Taken together, the values EG and PQR provide a robust set of information on how a gasket material responds to different loading situations and temperature exposures. The above descriptions of each value serve only to lend insight and meaning to the statements and figures presented below. The EN13555 standard should be consulted for more detailed information on these values and testing procedures. 

elastic module test gasket
IMAGE 4: Elastic modulus test gasket thickness at various temperatures

Numerous facilities have the equipment necessary to perform these tests according to the standard at ambient and elevated temperatures. But to reach subambient temperatures an additional cooling system that is capable of reaching the desired subambient temperatures must be integrated into the testing device. See a common schematic of this type of equipment in Image 1, which is an automated servo-hydraulic press outfitted with a liquid nitrogen cooling system.

A Comparison of EG Values

The elastic modulus test was performed on the chosen gasket described above in five different tests, on five individual samples at five different temperatures: -150 C, -100 C, -50 C, 25 C, 100 C and 250 C. The test sequence was executed up to a maximum surface stress of 100 MPa, except in the case of the test at 250 C, where the gasket was destroyed beyond a surface stress of 60 MPa. The differences in the values of EG for each corresponding temperature and surface stress can be seen in Image 3. As seen in the image, there is a discernible difference in the EG values consistent with the variations of the test temperatures.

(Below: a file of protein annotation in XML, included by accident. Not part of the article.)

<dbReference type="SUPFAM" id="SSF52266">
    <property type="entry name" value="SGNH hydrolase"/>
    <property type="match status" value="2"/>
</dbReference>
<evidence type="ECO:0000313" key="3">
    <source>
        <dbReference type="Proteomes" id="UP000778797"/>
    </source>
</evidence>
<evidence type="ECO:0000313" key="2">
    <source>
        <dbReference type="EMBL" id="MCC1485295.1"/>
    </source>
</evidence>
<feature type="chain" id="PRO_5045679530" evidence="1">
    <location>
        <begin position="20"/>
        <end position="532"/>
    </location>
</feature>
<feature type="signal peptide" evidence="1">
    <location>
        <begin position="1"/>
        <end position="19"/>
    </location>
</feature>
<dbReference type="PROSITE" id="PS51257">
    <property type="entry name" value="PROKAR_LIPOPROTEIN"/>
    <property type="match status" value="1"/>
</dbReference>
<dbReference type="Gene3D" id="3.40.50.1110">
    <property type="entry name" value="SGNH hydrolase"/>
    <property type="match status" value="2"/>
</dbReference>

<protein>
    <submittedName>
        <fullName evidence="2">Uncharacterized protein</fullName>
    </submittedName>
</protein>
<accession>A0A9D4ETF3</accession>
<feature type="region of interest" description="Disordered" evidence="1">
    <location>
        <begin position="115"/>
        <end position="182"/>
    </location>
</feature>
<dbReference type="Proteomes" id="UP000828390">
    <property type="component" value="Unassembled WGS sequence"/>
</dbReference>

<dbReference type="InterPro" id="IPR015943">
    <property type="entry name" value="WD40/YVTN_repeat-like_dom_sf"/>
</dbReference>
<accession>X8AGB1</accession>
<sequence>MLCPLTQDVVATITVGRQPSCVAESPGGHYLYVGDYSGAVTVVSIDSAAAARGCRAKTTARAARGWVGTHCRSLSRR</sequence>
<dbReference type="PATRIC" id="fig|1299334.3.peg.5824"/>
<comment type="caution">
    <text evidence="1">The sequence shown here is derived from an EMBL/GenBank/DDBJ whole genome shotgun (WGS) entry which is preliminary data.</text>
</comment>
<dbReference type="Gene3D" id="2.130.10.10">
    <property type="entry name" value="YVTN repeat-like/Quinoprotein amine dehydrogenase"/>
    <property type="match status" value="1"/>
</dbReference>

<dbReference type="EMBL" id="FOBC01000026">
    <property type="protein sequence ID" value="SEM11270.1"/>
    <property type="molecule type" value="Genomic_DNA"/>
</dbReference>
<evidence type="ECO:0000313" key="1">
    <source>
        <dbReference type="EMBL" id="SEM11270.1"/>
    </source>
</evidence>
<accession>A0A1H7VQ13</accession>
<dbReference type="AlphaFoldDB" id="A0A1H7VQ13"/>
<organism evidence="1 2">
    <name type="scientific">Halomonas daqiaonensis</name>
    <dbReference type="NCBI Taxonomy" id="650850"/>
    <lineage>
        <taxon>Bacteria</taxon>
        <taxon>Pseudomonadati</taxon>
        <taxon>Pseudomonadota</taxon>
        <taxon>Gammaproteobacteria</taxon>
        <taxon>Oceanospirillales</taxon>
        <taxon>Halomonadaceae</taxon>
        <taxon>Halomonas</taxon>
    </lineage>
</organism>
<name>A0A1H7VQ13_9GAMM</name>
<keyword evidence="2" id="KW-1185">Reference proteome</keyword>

The trend in the behavior, at least for this gasket and these parameters, is clear: higher temperatures lead to a softer gasket with lower EG values, while progressively cooler temperatures result in progressively stiffer behavior with progressively higher EG values. The material’s reaction to different temperatures can also be visualized in terms of the gasket’s overall thickness over the same measuring points from the above tests (Image 4).

creep relaxation factor
IMAGE 5: Difference in values of PQR for each corresponding temperature

A Comparison of PQR Values

In the same way as the elastic modulus test, the PQR test was performed on the chosen gasket described above in five different tests, on five individual samples at five different temperatures: -150 °C, -100 C, -50 C, 25 C, 100 C and 250 C. The initial gasket stress for the purposes of determining PQR in this test was set to 30 MPa. The differences in the values of PQR for each corresponding temperature can be seen in Image 5. There is clearly a discernible difference in the EG values consistent with the variations of the test temperatures.

Unlike the EG values, the relationship of PQR to temperature is much less discernible for ambient temperatures and below. The greatest break in the trend occurs when the temperature is raised above ambient.

The differences in the material’s mechanical properties over the broad temperature range presented are more than just interesting facts. The differences have real consequences regarding the designer’s approach in determining bolt loads for installation and the subsequent performance of the material in the application. This small sample set proves, at least for this particular gasket, that using the “closest available proxy” (in this case, gasket characteristic data at ambient temperatures), is not sufficient when designing BFJs for subambient temperature applications. For applications at these low temperatures, it is in the designer’s best interest to seek out the chosen gasket’s true mechanical properties at the application conditions for designing and implementing a high-performing BFJ.